The other aspect missing from a real master-pet relationship, like most us normal folk have, is the drive to provide toys for the animal – to buy tubes for a rodent to crawl around in, or little wooden houses for them to lay in and gnaw; cat condos for cats to play around on, lasers to drive them wild; mirrors and bells and stands for birds, pretty shiny things for them to grab for a nest; a toy that squeaks and rattles for your dog; heated rocks, coves, tunnels for reptiles; decor for fish. Your villain is a person, too, and the charms of an animal are difficult to resist, especially when given toys. Imagine your heroes bursting in on the villain as he tosses a ball across the long meeting room, his powerful dog racing across to bring it back, tail wagging, growling slightly at the heroes – he treats with them all the while still throwing the ball. Or the same scene, but all the while doodling a spiraling laser pointer’s laser on the floor with a cat madly pawing at it. That could be comical or it could be even more intimidating because the villain is acting like a normal pet owner and is not even perturbed by the presence of the heroes.
There are other aspects of being a pet owner that are overlooked. Pet care is oft boring and acceptable to skip; if you mention fresh bedding, it’s implied someone changes it. But there are some aspects that can add to your aesthetics while adding to the image your villain cares about this pets. Feeding crickets to a lizard or toad – feeding anything to a pet – has been used as an intimidation tactic and is great if not used badly, in my opinion. And then, snake skin – Do you know how awesome it is when your snake sheds its skin? It’s so cool. The snake gets all opaque a few days before, and then its eyes fog over and you know it’ll shed soon, and then it just…wiggles out, leaving a ghost version of itself behind. And then that skin – to take it and do something with it, feel it like a crisp dry leaf, and yet still scaly like your reptilian friend…why are shed snake skins from an evil pet just used as a creepy omen for the heroes? If I owned a giant snake I’d be figuring out all sorts of awesome crafts with that much snake skin. I’ve ever only been sister to the owner of a corn snake, and those cute guys are tiny so there’s not much you can do with their skins. Feathers could likewise be used.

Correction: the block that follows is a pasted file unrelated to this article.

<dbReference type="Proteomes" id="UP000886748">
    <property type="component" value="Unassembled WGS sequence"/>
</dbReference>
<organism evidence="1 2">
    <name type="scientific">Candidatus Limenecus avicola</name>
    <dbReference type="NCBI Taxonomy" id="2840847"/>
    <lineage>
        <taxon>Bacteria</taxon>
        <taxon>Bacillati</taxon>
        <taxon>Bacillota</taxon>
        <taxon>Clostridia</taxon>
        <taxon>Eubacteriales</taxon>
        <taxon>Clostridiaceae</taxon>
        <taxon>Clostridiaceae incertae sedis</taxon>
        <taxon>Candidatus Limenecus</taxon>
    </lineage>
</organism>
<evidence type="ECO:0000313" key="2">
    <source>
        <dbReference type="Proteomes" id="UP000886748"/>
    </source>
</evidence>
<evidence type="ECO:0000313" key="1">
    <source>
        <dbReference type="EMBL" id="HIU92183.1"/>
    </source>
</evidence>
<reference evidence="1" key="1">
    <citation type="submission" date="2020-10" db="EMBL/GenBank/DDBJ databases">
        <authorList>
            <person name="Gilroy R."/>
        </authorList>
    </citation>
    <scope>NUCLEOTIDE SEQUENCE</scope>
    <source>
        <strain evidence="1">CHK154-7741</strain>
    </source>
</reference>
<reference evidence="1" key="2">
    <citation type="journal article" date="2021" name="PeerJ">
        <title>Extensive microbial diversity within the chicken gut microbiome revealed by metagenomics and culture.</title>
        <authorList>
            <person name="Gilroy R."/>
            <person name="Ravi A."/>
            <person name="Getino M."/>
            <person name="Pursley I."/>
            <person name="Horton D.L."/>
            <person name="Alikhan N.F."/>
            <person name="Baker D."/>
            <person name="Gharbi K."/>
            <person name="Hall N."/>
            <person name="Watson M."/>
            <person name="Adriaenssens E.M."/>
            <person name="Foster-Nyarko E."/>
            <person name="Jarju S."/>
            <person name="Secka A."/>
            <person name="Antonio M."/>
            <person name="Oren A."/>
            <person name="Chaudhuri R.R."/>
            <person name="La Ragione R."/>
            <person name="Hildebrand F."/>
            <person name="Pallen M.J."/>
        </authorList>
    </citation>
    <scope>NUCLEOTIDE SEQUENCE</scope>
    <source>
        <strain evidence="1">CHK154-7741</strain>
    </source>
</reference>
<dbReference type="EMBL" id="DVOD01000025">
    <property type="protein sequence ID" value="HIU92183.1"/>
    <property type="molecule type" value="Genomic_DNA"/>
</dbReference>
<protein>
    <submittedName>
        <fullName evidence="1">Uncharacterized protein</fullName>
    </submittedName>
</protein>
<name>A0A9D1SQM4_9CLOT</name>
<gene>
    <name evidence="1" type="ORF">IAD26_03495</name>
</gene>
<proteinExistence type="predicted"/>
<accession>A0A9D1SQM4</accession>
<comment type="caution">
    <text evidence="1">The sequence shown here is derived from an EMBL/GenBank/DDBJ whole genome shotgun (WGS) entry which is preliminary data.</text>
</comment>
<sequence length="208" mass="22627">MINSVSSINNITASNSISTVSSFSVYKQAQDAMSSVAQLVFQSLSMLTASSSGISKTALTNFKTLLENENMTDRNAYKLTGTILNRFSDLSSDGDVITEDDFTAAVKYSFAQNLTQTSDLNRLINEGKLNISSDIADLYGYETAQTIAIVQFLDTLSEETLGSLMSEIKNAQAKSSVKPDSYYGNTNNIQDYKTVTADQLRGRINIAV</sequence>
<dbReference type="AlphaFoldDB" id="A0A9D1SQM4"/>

I’m not going to tell you to use snakes or Dobermans, or not. I think it’d be cool to see a villain with a chinchilla on his shoulder or a ferret on a leash, but there’s nothing wrong with owning a raven. I’m just wondering if maybe villains couldn’t have more of a connection with their animals and familiars, too. Just because a person is cold and uncaring about others doesn’t mean they have to be so with animals, too – and in fact, I think, normally, they’re not. How many people do you know who hate other people but love their dog?